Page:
And he made Cinderella some kind of warrior/soldier murder thing. That’s a no.
I was furious enough at the lack of conclusion then I vowed never to read anything of his again, made a very good bookish friend over mutual ranting (she was unhappy about The Hunger Games), and life went on.
Page forward to my post-Lord of the Rings self being utterly disappointed with almost all literature because it isn’t as good and running my fingers along the blue spine of Land of Stories: Beyond the Kingdoms.
I missed them. I still hated them, but I remembered all the good times I’d nearly laughed myself to tears over Mother Goose and Connor–the wedding of Goldilocks, that was golden–the research he’d put into Monte Carlo and Neuschwanstein Castle, the random granny who ran away with a circus in her youth–in a lot of ways, A Grimm Warning is one of Colfer’s best.
Not to say I was happy about it. But whether it made me angry or glad, Land of Stories did make me feel something. And frankly, that’s not something I could say about a lot of other books on the shelves, middle-grade or otherwise.
You guessed it. Beyond the Kingdoms made its way home with me.
I think I must have gone back to read The Enchantress Returns sometime…but I don’t honestly remember much of it. Beyond the Kingdoms didn’t stand out particularly well either. The premise is great, but Colfer works best when he’s building his own characters, not when he’s stealing them from classic stories. We all have our own ideas about what classic stories sound and feel like, and unless you can emulate that original author’s style exactly, someone isn’t going to be happy. Or more likely, a lot of someones.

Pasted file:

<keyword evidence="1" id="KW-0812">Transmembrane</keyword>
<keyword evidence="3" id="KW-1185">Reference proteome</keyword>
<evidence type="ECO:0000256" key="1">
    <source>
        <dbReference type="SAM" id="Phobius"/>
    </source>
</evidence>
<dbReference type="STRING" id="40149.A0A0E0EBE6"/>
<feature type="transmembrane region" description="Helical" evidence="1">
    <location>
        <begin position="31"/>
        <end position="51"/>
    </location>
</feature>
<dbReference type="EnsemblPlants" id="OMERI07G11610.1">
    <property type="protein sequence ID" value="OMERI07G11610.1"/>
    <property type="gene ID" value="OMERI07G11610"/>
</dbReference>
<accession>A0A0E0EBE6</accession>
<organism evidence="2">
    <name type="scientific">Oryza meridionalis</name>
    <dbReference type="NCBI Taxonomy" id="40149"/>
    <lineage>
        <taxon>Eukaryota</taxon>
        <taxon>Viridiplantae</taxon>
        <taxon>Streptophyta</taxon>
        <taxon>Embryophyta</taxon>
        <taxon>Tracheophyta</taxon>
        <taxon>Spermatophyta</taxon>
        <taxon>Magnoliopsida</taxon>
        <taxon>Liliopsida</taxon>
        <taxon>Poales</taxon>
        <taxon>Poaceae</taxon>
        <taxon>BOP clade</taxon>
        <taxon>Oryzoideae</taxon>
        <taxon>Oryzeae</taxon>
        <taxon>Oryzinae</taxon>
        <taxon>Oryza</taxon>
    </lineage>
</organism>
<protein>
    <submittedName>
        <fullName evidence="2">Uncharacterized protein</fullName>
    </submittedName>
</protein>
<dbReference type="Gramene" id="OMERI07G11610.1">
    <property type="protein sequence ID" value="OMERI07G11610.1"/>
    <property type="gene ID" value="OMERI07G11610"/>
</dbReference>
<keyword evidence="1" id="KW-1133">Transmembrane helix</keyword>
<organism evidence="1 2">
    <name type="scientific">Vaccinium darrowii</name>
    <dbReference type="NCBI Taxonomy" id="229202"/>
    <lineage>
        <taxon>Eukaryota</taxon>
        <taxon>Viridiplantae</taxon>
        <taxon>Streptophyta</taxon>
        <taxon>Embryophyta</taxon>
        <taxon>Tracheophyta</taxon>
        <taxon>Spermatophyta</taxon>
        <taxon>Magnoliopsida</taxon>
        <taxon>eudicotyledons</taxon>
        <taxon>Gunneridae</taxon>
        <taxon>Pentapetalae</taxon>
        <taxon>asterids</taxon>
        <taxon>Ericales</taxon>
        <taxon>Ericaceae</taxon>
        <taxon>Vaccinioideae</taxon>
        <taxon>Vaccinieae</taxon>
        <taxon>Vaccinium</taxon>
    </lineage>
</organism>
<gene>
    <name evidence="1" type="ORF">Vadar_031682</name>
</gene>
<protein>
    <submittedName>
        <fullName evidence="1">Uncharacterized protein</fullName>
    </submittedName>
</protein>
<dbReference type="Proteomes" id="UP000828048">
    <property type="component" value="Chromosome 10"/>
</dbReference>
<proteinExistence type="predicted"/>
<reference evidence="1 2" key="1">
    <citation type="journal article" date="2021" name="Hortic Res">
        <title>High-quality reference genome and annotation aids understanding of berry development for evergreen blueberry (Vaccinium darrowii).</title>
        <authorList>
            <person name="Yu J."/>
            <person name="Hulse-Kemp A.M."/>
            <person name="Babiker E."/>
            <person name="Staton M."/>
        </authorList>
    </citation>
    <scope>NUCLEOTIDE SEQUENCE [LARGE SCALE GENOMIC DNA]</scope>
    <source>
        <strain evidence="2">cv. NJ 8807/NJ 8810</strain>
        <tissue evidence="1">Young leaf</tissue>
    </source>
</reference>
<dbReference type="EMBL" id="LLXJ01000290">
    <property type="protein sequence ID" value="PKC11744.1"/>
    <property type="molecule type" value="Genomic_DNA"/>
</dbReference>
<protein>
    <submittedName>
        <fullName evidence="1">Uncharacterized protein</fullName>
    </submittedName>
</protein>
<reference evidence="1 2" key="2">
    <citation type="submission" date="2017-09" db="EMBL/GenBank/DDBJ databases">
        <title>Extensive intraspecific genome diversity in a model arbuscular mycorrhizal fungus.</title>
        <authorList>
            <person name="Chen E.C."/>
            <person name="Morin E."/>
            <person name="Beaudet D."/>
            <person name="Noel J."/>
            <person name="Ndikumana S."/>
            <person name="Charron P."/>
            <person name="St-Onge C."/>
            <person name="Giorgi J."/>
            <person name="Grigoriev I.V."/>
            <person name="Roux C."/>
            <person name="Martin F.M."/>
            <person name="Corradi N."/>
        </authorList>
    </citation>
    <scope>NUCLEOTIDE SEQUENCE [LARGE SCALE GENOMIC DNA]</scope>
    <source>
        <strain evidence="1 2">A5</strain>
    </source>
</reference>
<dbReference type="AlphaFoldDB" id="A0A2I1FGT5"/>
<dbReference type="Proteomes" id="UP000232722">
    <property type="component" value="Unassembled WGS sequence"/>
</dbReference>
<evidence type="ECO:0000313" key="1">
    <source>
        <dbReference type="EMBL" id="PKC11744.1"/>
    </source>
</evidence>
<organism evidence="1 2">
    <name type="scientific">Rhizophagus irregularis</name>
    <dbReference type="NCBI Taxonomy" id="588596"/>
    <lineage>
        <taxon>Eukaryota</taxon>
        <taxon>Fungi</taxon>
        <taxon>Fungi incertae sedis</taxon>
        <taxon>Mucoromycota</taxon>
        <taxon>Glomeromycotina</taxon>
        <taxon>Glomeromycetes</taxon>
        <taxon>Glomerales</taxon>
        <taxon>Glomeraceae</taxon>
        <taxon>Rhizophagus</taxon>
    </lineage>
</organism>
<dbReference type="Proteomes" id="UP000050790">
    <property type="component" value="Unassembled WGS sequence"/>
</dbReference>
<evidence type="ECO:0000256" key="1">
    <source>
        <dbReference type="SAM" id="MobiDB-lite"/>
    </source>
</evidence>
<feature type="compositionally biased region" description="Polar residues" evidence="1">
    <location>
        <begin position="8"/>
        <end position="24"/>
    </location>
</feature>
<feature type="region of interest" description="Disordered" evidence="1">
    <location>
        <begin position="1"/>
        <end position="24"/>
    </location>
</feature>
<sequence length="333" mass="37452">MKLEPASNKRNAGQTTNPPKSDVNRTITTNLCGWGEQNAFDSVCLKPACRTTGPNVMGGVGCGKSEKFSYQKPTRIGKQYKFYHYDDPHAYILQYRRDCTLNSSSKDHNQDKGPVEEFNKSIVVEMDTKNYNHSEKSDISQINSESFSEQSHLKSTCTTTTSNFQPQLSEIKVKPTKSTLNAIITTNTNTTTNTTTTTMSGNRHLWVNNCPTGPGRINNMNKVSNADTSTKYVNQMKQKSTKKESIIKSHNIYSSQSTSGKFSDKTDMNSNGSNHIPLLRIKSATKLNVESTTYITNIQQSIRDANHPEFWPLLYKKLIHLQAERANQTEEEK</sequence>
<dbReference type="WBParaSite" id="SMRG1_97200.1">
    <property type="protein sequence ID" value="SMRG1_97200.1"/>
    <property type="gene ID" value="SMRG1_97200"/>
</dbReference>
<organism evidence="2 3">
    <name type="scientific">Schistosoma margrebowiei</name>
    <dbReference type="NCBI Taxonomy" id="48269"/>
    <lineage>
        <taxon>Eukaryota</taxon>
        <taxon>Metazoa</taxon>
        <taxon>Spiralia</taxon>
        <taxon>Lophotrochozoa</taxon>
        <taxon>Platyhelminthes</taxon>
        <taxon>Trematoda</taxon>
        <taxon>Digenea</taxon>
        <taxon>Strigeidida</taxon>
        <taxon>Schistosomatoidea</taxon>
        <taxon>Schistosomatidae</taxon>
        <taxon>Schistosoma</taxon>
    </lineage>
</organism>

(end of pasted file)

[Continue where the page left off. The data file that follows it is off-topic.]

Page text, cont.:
In other words, don’t mess with my Robin Hood. There will be blood.
But to be perfectly fair…the clearest memories I have of reading Beyond the Kingdoms are in waiting rooms, tense about a loved one in the hospital, trying to make occasional polite conversation with family. One of my least favorite places in the world. That’s not the optimal situation for reading concentration, even if it has burned the experience permanently into my memory.
Which brings us to now. Land of Stories: An Author’s Odyssey. I wasn’t looking for it, but there it was, in the virtual OverDrive library, politely offering to entertain.
After Dune, I needed something to cheer me up. Light and easy. I was already thinking of the world-renowned outlaw Goldilocks, Alex and Connor Bailey, Emmerich Himmelsbach…Beyond the Kingdoms hadn’t ended on much less of a cliffhanger than A Grimm Warning, and I did want to know how it all might end.